You have probably heard the phrase, “You only have one chance to make a good first impression.”
I’m sure you’ve met someone who initially didn’t impress you. Then you met them again and they made a better impression, but you couldn’t get past the first meeting. That first impression set the tone with that person going forward. This can be said about your resume as well. Contrary to what you may think, the resume does not get you the job. However, it is the first and critical step toward landing a job.
Ninety percent of Fortune 500 companies filter job applicants and resumes through an applicant tracking system. A recruiter, administrative assistant or manager enters keywords from the job description and the resumes with the most matches advance near the top. If it passes this initial process, a hiring manager spends about six seconds scanning the resume and makes a decision as to whether you are a suitable candidate. Managers are very busy and your resume must catch their interest quickly.
Would your resume pass the applicant tracking filter and the six-second scan test?
In the past several months, I have met with alumni for job search assistance. They applied and submitted their resumes to numerous positions, but hadn’t received any calls for an interview. When asked whether someone has reviewed their resume, the response was no. As I read their resumes, I identified potential problems: skills not identified, key academic projects overlooked, vague or confusing accomplishment statements, absence of action verbs, typos/grammar errors and omitting important activities that would be of interest to an employer. During the review, I explained the process and coached them in making improvements. As a result, their resumes were more polished and they had renewed confidence in their skills.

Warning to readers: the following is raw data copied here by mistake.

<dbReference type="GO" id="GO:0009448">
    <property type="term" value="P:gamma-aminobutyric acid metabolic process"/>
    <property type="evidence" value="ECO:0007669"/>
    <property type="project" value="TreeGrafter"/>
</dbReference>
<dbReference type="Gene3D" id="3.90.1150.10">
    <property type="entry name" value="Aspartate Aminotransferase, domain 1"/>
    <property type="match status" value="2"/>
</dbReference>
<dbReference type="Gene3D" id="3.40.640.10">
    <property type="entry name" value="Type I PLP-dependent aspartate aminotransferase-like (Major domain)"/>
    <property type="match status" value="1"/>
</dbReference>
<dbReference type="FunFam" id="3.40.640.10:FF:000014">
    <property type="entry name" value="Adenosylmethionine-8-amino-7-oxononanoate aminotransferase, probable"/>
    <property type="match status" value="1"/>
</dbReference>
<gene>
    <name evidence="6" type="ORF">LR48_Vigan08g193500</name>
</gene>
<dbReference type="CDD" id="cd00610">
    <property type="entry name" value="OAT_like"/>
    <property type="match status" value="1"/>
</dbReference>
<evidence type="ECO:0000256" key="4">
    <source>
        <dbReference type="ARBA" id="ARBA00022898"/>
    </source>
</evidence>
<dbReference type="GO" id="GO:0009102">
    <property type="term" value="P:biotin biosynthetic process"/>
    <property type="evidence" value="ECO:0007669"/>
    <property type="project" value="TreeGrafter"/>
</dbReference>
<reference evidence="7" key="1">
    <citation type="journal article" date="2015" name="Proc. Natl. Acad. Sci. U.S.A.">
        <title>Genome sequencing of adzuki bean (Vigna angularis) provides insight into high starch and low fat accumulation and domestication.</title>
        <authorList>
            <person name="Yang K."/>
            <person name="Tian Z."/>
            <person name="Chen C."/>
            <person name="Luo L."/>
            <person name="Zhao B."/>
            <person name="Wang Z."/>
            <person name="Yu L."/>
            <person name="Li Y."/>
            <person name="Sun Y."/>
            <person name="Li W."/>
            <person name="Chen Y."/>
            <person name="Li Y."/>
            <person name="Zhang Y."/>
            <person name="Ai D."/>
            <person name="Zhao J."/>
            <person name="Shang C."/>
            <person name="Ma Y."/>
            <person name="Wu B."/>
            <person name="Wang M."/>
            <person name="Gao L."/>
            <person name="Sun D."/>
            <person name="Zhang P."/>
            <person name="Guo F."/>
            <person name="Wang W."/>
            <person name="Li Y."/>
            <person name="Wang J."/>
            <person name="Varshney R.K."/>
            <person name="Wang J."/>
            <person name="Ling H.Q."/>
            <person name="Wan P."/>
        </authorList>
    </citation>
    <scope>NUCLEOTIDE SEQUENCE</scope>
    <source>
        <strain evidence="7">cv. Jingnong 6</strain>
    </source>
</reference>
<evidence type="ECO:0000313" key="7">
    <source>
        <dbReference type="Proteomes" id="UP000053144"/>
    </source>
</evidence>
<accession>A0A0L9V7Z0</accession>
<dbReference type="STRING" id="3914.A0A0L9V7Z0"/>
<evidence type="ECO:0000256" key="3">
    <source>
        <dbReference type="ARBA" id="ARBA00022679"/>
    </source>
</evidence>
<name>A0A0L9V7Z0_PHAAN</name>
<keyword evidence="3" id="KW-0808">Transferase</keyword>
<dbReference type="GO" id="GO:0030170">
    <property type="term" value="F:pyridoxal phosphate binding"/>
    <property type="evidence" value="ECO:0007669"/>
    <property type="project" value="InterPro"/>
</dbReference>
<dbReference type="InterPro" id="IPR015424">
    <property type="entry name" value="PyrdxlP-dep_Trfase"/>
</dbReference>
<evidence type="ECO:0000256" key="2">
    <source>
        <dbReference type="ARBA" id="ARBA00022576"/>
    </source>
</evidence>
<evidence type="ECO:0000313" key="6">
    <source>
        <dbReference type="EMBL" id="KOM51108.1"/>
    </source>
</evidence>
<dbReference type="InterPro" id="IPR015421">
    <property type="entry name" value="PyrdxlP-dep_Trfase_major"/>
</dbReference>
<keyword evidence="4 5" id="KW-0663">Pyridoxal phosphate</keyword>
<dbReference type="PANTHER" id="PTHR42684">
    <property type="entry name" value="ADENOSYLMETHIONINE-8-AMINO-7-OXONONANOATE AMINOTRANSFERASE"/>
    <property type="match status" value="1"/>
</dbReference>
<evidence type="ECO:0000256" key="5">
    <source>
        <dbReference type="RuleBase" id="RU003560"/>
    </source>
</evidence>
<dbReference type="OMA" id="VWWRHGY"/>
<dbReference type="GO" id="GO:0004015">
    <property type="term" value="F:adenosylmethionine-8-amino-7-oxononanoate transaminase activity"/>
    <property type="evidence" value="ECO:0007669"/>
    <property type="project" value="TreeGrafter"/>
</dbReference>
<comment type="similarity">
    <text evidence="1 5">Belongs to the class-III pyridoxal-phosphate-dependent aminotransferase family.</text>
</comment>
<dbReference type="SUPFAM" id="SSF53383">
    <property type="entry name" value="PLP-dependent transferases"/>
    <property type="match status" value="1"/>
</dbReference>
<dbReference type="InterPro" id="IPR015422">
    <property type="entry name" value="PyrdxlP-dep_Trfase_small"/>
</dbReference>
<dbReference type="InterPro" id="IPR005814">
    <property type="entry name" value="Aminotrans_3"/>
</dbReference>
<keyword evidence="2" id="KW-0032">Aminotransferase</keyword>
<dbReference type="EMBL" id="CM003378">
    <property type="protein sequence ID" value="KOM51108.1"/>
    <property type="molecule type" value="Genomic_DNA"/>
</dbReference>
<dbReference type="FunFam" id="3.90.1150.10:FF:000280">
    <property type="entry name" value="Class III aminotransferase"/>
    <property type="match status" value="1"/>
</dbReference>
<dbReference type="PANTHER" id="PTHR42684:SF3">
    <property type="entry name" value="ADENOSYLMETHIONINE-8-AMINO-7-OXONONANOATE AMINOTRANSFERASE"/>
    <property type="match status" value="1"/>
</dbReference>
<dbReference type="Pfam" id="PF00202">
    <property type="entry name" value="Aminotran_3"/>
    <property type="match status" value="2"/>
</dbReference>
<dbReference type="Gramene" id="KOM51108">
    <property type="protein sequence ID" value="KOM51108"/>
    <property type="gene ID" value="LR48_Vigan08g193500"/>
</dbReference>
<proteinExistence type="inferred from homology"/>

When was the last time your resume was reviewed? As you can see, it is essential to have it reviewed before submission. This applies to all students whether you are pursuing your first professional position, transitioning to a new career or looking for advancement within your company. Make an appointment with the Fulton Schools Career Center today!
I don’t want you to make a good first impression. I want you to make a great one!
Betty Boza is a career development specialist in the Fulton Schools Career Center. She has a master’s degree in professional counseling and has the Master Career Counselor designation in the National Career Development Association.